One reason why migration to FireDAC from the BDE is so easy is that FireDAC provides a solid implementation of the TDataSet Interface, and all of the basic operations available in the BDE can be found in FireDAC. Better still, FireDAC implements many of the higher-end features previously only found in ClientDataSets. As a result, if you know the BDE and/or ClientDataSets, using FireDAC is a no brainer.

There is one very significant difference between how FireDAC and the BDE/ClientDataSets work, and this difference is very easy to miss, in part because it is related to the default value of a single property. And because the effects of this property have such a profound impact on how your database applications work, it is important that you know about this difference when you decide to start using FireDAC. The property is UpdateMode.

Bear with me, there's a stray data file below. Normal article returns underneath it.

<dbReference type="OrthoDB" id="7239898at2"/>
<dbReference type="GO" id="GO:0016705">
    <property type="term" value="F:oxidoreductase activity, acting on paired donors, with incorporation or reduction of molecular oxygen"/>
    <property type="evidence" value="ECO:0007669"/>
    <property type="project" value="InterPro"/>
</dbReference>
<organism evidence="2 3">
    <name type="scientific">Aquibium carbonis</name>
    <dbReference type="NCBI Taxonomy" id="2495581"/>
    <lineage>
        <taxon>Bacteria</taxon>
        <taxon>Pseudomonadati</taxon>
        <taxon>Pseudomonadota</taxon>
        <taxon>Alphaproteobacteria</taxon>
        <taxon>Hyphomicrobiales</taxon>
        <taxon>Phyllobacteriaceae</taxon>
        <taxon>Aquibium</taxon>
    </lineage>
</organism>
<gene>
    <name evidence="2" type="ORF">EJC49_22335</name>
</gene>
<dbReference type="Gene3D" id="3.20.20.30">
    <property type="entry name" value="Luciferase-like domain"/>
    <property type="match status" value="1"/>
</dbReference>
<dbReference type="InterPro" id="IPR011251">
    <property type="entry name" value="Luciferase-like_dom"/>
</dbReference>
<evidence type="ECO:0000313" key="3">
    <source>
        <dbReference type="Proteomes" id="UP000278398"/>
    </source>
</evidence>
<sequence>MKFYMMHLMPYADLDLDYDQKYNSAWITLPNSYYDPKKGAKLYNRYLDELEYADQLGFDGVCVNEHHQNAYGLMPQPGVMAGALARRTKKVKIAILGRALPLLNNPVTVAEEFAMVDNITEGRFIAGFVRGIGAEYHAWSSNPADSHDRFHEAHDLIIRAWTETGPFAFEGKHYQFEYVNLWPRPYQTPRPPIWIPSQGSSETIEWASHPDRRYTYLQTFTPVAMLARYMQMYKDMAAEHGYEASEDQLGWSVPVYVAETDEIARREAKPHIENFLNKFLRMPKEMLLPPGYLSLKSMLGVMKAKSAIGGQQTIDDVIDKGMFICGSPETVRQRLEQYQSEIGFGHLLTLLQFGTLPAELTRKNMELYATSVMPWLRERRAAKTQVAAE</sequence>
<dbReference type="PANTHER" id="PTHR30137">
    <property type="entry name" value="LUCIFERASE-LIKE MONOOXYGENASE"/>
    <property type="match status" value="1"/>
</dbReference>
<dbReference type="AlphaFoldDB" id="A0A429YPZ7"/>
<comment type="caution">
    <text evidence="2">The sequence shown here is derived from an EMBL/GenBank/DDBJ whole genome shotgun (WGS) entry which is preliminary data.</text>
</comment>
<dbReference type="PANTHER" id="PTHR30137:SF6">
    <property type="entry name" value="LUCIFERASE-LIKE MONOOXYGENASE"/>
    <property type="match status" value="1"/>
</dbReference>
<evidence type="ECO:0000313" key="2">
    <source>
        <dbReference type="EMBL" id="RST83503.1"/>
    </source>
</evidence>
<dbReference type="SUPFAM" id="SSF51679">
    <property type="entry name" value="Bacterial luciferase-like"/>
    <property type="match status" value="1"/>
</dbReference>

UpdateMode is a property found in the UpdateOptions property of FireDAC TDataSets. It is also a property of BDE TDataSets as well as the TDataSetProvider when used to apply updates to a caching ClientDataSet. In all of these mentioned classes the UpdateMode property performs the same task, it influences how the corresponding component generates the SQL used to write changes to the underlying database.

The UpdateMode property is of the type TUpdateMode. The following is the declaration of the TUpdateMode type:

TUpdateMode = (upWhereAll, upWhereChanged, upWhereKeyOnly);

Here is how it works. When UpdateMode is set to upWhereAll, all non-BLOB fields are included in the WHERE clause of UPDATE and DELETE queries. This results in update failures if any of the non-BLOB fields of the underlying record were modified since the time that the table was opened, the query or stored procedure was executed, or the FDMemTable was loaded. This approach is known as optimistic locking, and when two or more users are trying to apply changes at about the same time to the same record, only the first to apply changes will succeed. All others will fail.